No, that's not a problem. As long as you were creating an instance of the class anyway, you're not using any more memory by holding a reference to the class itself.

  • Interesting question. I can see how no additional memory is required here, but will the reference to a class object prevent the classToInstanceMap from being garbage collected though? – Chris Knight Apr 12 '10 at 21:28
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    It's not a problem... except the map instance is hanging from a longer-lived class or object than the class being used as a key. In that case the "key" class is not garbage-collected because of the map is still there... If the map is short-lived, or at least is not hanging from some JVM base class it's ok. – helios Apr 12 '10 at 21:31
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    @Chris Knight: No, reachability only goes forward. classToInstanceMap having a reference to String.class will prevent String.class from being collected, but not the other way around. String.class might refer to a type information block that is not eligible for collection anayway, but I don't know enough about the JVM to say that for sure. – Sam Harwell Apr 12 '10 at 21:33
  • @helios and @280Z28, thanks. Learn something new every day :) – Chris Knight Apr 12 '10 at 21:35

As Stephen C mentioned, the memory leak is indeed because of classloaders. But the problem is more acute than at first glance. Consider this:

mapkey --> class --> classloader --> all other classes defined by this classloader.


class --> any static members, including static Maps e.g. caches.

A few such static caches can start adding up to serious amounts of memory lost whenever a webapp or some other dynamically (classloaded) loaded app is cycled.

There are several approaches to working around this problem. If you don't care about different 'versions' of the same class from different classloaders, then simply key based on Class.getName(), which is a java.lang.String.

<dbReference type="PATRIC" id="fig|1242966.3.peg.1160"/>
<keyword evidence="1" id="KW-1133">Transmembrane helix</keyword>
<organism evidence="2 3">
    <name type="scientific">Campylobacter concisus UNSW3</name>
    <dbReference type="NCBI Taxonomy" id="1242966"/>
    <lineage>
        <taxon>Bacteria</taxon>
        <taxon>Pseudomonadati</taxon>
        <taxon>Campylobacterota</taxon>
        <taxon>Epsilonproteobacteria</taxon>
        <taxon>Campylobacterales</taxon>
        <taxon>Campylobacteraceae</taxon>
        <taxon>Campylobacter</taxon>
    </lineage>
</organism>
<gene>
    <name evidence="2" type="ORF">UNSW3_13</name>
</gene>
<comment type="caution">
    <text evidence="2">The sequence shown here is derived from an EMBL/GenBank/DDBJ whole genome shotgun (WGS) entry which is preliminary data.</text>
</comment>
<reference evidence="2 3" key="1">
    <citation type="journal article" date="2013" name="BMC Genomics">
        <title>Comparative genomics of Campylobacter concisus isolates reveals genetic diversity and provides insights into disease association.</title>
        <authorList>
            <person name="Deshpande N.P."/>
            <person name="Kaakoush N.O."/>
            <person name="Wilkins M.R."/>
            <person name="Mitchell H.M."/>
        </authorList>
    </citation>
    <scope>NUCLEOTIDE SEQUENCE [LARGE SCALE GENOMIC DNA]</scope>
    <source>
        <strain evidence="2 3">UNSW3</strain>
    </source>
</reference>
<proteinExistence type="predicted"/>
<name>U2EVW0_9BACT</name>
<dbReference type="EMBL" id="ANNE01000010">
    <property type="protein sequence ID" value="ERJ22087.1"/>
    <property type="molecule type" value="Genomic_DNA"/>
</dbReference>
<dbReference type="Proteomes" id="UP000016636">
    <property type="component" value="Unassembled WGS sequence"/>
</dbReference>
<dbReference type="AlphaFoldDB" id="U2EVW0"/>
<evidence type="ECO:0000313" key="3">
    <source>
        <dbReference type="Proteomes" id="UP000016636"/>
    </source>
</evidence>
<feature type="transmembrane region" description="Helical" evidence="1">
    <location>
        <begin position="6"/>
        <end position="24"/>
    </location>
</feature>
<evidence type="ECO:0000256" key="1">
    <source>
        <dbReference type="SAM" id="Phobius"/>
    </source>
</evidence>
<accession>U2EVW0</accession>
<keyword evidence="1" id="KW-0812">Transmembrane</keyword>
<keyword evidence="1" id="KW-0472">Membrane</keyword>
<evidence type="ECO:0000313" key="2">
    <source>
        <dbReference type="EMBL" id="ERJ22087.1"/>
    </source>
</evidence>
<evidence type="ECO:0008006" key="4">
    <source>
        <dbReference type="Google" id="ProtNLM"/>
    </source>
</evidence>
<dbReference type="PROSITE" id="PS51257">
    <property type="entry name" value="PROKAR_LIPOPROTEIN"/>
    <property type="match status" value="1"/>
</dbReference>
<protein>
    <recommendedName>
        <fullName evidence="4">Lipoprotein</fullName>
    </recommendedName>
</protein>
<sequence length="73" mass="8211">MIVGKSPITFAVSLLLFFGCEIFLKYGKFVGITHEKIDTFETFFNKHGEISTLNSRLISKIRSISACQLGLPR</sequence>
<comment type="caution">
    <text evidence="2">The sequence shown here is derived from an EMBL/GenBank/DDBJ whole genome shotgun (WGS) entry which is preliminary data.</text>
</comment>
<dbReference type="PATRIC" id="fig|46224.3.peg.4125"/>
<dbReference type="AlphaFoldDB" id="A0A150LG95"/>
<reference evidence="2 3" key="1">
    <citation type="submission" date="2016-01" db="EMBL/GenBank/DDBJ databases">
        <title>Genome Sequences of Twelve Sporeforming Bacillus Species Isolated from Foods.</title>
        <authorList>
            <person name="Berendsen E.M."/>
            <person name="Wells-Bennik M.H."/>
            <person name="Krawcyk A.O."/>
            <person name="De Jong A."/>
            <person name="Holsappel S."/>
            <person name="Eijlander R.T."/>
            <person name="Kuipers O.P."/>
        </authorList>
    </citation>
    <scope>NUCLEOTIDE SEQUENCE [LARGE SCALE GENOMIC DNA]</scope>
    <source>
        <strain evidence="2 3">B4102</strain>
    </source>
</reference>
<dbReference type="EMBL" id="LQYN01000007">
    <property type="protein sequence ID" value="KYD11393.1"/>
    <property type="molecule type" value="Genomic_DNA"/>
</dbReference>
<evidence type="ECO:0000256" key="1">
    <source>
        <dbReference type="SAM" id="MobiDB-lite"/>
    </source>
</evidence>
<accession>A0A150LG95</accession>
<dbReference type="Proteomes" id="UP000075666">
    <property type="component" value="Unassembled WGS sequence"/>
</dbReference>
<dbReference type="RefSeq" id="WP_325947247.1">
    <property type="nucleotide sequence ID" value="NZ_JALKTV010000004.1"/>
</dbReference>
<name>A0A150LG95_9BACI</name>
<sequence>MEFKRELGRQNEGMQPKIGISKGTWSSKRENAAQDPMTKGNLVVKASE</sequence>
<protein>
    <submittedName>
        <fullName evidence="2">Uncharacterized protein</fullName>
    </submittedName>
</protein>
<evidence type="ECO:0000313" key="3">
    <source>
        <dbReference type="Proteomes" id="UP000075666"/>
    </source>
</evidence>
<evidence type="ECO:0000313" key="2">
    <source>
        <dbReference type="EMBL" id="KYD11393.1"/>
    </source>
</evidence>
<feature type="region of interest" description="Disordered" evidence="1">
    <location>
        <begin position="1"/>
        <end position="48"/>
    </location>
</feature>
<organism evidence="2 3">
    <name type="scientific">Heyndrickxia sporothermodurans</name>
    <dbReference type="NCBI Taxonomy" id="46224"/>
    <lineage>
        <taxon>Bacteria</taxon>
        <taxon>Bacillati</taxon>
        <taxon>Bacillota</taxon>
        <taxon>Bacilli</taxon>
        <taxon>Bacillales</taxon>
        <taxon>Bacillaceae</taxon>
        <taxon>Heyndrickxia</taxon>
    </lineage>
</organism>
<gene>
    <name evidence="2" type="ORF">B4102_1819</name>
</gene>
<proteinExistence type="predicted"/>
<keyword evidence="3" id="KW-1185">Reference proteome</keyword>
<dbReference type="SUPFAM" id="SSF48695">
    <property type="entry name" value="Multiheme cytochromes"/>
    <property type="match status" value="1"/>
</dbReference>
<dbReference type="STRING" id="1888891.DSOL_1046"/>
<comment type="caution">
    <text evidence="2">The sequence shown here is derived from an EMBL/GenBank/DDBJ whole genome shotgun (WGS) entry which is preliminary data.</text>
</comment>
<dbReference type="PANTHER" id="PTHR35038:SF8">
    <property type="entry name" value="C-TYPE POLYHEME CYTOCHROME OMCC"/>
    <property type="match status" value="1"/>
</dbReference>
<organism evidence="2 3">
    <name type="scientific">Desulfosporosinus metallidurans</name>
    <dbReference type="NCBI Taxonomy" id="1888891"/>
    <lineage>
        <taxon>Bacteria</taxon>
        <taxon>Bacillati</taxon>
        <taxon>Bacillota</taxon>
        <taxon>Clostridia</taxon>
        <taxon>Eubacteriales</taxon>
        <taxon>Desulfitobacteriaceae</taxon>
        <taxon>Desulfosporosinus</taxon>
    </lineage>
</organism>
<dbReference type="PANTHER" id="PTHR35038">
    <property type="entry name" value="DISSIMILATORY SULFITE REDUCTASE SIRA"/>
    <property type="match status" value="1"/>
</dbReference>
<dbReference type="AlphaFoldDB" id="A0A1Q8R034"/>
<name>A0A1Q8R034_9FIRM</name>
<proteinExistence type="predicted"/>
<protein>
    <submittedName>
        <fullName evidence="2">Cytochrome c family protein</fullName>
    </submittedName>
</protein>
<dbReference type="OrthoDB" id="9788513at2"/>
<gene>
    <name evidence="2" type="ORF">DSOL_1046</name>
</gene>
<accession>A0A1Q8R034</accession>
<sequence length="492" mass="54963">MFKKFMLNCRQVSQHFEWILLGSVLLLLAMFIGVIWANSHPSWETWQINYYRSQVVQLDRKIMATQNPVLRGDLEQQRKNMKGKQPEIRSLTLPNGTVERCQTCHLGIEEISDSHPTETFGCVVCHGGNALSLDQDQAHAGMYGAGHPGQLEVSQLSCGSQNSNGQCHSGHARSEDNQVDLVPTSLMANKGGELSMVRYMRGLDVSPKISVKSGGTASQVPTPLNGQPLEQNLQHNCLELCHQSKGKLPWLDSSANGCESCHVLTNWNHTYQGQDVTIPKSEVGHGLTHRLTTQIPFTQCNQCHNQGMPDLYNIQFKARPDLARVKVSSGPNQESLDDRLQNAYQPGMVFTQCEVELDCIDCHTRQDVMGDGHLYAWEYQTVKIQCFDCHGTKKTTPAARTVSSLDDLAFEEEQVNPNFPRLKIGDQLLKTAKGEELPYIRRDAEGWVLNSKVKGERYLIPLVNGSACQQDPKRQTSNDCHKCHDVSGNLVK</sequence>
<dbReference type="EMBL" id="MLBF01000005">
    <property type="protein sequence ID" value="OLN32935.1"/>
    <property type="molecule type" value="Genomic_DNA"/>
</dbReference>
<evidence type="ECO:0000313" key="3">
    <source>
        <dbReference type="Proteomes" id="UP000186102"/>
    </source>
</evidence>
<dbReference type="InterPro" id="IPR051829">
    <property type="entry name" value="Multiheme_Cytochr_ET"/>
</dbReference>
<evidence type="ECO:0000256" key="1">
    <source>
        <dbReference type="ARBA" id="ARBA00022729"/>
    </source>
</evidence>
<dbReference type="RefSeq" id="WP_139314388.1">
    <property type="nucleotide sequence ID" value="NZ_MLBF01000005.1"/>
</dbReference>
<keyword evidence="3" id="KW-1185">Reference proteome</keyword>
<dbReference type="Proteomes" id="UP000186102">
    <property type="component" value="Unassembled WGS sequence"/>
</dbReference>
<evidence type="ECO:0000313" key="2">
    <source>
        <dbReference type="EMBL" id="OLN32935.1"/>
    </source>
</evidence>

Another option is to use java.util.WeakHashMap. This form of Map only maintains weak references to the keys. Weak references don't hold up GC, so they key won't cause a memory accumulation. However, the values are not referenced weakly. So if the values are for example instances of the classes used as keys, the WeakHashMap does not work.


That depends where the reference classToInstance=new HashMap(); is defined.

A class points back to its class loader, and as a consequence, the class loader can not be garbage collected while a reference to the class exists. But if the references form a circle (or an unreachable cluster), this still works -- the GC knows how to deal with circular references.

parent class loader --> class loader <--> class  // no GC is possible
parent class loader     class loader <--> class  // circular references are GC'ed

So a reference to a class may prevent the class loader from being GC'ed only if the references come from an object/class in a parent class loader.

parent class loader     class loader <--> class  // no GC is possible

That's what the sentence "any reference from outside the application to an object in the application of which the class is loaded by the application's classloader will cause a classloader leak" means in the article mentioned in Stephen C. answer.

But it's shouldn't be the case if the map is part of your application.